Sponsored Links

Archives

April 2010
M T W T F S S
« Mar   May »
 1234
567891011
12131415161718
19202122232425
2627282930  

Fascia Repair

Normally the things I post here are projects that most DIY’ers have the ability to do. This is not one of those projects. This is a demonstration of what can be done in a similar situation.

Arizona is brutal to anything containing moisture. Especially exterior wood. Most homes in Arizona are of either block or wood frame with stucco exteriors. Roofing ranges from shingles to clay or concrete tiles, and in some cases closed cell foam. The trim boards at the bottom edges of the roofs are almost always wood, and are called Fascia. Recently I repaired some fascia that had been savaged by the Arizona sun and rain.

Be advised that this is not a novice repair nor is it recommended if you are on your first skil saw and have less than a couple of hundred hours of cutting time. Call a pro for this.
First, you are not on the ground.
Second, you will be cutting at eye level, in order to control your cut.
Third, removing and replacing the fascia is heavy and awkward.
You have been warned!!

Here is a photo of the damage a few years created. This is not just peeling paint and warped boards. This is dry rot. This creates an interesting problem. This is a carport with a foamed roof. The fascia is 2×12” material. Removing the fascia completely is not an option.

A foam roof’s drip edge also forms the dam for the roofing foam. So removing the drip edge to replace the fascia would entail removing about a foot of foam roofing and the drip edge to replace the entire fascia. This is not a repair you want to undertake at home. After you removed the foam, drip edge which will end up needing replacement, replacing the damaged boards, you will need to install new drip edge of the proper type and find a roofing company to foam the space you created,(the foam in a can looks like roof foam, but it is not) and re-coat the roof.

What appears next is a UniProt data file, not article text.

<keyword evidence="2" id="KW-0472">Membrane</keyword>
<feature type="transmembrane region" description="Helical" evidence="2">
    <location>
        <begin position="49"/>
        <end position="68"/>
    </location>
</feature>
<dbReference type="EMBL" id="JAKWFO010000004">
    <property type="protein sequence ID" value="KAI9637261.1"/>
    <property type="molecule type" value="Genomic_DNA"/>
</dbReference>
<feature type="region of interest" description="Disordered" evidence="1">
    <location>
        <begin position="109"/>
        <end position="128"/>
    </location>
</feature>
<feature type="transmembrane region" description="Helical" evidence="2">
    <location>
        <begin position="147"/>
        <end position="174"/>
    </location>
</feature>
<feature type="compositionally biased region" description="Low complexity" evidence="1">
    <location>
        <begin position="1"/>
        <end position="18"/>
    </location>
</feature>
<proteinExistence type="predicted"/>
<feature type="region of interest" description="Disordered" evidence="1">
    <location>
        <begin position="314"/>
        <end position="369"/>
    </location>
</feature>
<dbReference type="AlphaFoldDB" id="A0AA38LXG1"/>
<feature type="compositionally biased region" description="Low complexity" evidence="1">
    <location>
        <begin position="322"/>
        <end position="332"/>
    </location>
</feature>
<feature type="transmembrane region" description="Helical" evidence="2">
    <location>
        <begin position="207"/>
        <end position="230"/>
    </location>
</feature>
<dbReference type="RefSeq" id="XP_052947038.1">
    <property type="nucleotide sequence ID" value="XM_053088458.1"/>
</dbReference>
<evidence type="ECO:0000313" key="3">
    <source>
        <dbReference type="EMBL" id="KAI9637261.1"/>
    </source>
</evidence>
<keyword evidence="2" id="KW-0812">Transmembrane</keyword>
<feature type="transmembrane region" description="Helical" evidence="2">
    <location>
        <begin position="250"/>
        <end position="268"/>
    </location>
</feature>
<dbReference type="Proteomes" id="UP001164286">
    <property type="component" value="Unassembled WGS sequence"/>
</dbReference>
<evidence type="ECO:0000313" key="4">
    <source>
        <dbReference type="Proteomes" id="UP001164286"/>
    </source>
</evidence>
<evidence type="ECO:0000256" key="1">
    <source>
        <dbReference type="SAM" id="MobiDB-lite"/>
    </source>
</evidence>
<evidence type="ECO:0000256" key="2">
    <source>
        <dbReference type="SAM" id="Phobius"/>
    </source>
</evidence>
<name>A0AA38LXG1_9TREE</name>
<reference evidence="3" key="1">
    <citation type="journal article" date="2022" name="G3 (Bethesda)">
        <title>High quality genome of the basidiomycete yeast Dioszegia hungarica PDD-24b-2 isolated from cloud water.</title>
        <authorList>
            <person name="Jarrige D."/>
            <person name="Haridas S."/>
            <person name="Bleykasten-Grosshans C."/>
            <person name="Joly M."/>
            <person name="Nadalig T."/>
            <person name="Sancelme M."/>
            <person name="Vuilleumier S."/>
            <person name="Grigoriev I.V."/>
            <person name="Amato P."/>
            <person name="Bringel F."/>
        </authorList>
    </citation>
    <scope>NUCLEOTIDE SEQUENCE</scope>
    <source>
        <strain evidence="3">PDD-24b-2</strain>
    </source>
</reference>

What I am doing is cutting the fascia at the bottom of the drip edge, replacing it with new material, gluing and screwing it in place, priming and painting.

The plywood outriggers are screwed to the roof joists and the arms extend beyond the fascia to act as a holder for the old fascia and as a guide for the new material. Here is a side view.

Next up is a photo of the area I am repairing. Notice that the fascia below the drip edge is in good condition, which is why this type of repair will work in this situation.

The new material is ripped to depth,(In this case I started with a 2×10 -9 1/2”actual. and ripped it down to 8 1/2”) and cut it to length. I am using PowerGrab glue on the top of the new fascia and on the faces of the roof rafters, and screwing it in place with 3” deck screws. Note: The top screw is angled up at 45 degrees to pull the new material tight to the existing fascia. Then there are an additional three screws in the field. I also used 1 5/8” deck screws through the miters to hold them tight. I used a countersink bit to preĀ  drill my holes.
Here is the result.

I used DryDex ”pink stuff’ spackle for the screw holes and a 35 year paintable latex caulking, for the edges and the gaps on the back side where the old and new material joined.

I used Glidden Gripper Primer for this. Fantastic Primer. Couple of coats of Behr Exterior Latex and it should be good for 5-10 years.

2 comments to Fascia Repair